A House Divided

In the Age of Obama, America is becoming polarized. The “Anointed One” promised the country that he could bring us all together, but now it seems he is tearing the nation apart.

During the course of U.S. political history, Americans were polarized in a handful of instances, most notably in the 1850s, just before the War Between the States.

Abraham Lincoln warned of this just three years before the war. On June 16, 1858, upon receiving the GOP nomination for a United States Senate seat in Illinois, Lincoln gave his famous “House Divided” speech to the Republican state convention in Springfield.

Quoting the words of Jesus, Lincoln proclaimed “‘A house divided against itself cannot stand.’ I believe this government cannot endure, permanently, half slave and half free. I do not expect the Union to be dissolved — I do not expect the house to fall — but I do expect it will cease to be divided. It will become all one thing or all the other.”

Obama campaigned on a similar theme and on the night he won the presidency spoke of a new direction in American politics:

“Let us resist the temptation to fall back on the same partisanship and pettiness and immaturity that has poisoned our politics for so long. Let us remember that it was a man from this state who first carried the banner of the Republican Party to the White House – a party founded on the values of self-reliance, individual liberty, and national unity. Those are values we all share, and while the Democratic Party has won a great victory tonight, we do so with a measure of humility and determination to heal the divides that have held back our progress. As Lincoln said to a nation far more divided than ours, ‘We are not enemies, but friends…though passion may have strained it must not break our bonds of affection.’ And to those Americans whose support I have yet to earn – I may not have won your vote, but I hear your voices, I need your help, and I will be your President too.”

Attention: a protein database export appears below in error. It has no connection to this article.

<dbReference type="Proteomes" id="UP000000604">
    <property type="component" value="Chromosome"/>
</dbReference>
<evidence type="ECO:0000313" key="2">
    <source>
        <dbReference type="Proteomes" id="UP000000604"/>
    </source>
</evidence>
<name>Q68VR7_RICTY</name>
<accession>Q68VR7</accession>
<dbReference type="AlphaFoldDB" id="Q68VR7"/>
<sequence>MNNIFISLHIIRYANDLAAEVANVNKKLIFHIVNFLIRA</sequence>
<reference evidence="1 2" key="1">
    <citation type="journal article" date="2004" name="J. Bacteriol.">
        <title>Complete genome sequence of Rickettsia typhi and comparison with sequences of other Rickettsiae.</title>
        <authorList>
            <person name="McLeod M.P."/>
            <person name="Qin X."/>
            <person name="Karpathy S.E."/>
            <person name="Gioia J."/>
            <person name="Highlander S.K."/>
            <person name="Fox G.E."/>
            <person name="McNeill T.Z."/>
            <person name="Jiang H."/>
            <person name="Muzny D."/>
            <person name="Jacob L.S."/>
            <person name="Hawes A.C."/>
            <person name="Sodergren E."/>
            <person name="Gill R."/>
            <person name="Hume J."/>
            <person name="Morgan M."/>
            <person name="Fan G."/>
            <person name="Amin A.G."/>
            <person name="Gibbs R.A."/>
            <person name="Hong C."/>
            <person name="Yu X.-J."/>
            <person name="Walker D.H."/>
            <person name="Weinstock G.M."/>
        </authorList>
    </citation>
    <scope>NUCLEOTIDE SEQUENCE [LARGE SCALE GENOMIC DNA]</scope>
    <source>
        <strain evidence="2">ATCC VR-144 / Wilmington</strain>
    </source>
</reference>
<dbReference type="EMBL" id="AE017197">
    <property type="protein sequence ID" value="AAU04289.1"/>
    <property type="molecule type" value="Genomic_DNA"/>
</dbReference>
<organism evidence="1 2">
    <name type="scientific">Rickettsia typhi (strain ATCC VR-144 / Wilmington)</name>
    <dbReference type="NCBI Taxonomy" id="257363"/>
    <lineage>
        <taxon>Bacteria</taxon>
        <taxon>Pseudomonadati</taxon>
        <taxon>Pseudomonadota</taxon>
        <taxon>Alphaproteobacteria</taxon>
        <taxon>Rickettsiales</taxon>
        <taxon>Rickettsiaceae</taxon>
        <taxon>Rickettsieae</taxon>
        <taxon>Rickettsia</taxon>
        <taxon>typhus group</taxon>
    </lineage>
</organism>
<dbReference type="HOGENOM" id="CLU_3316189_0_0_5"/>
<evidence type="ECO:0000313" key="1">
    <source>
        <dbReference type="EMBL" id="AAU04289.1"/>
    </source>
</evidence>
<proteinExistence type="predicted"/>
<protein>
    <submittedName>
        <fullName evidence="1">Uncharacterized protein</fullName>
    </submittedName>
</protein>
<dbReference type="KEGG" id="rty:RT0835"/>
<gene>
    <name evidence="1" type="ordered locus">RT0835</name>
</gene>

But we now find ourselves not united but as divided as ever. There is little evidence that Obama is attempting be fulfill his lofty campaign rhetoric. He has become a divider, not a uniter.

No president this early in a term has seen the kind of popular uprising that has emerged with the Tea Party movement. Obama has exhibited a total disregard for Republicans and like-minded citizens. He has rammed unpopular legislation through Congress even as polls indicated the nation is against his agenda.

And Democrats are becoming more and more frantic these days to get the attention off their power-grabbing programs and onto something else.

They fear the Tea Party movement and desperately want to destroy it, namely by demonizing it as racist. The media are complicit in the leftwing smear campaign. Major outlets have stated that the underlying motive in the healthcare debate is racism. The Baltimore Examiner even compared the Tea Party movement to a “Klan Rally.”

Supposedly, Tea Party members hurled racist and hate-filled epithets at members of Congress. Supposedly, Tea Party members spat on members of Congress. However, capitol police officers were standing in close proximity to these congressmen and never made any moves toward the Tea Party members.

But, rather than bringing us all together, and speaking out against the race-baiting media, as well as those in his own party who are desperately fanning the flames, Obama has yet to address the issue.

By the end of the Obama presidency, America will be more divided than it has been in decades and race relations will be set back 30 years.

A recent Rasmussen poll showed Obama with a disapproval rating of 51 percent, while 48 percent approved of his job as president. The striking number in this poll was that 99 percent had an opinion one way or the other, instead of the usual 8, 9, or 10 percent who don’t know.

Our House is becoming Divided. But which way will we go?

The Party of No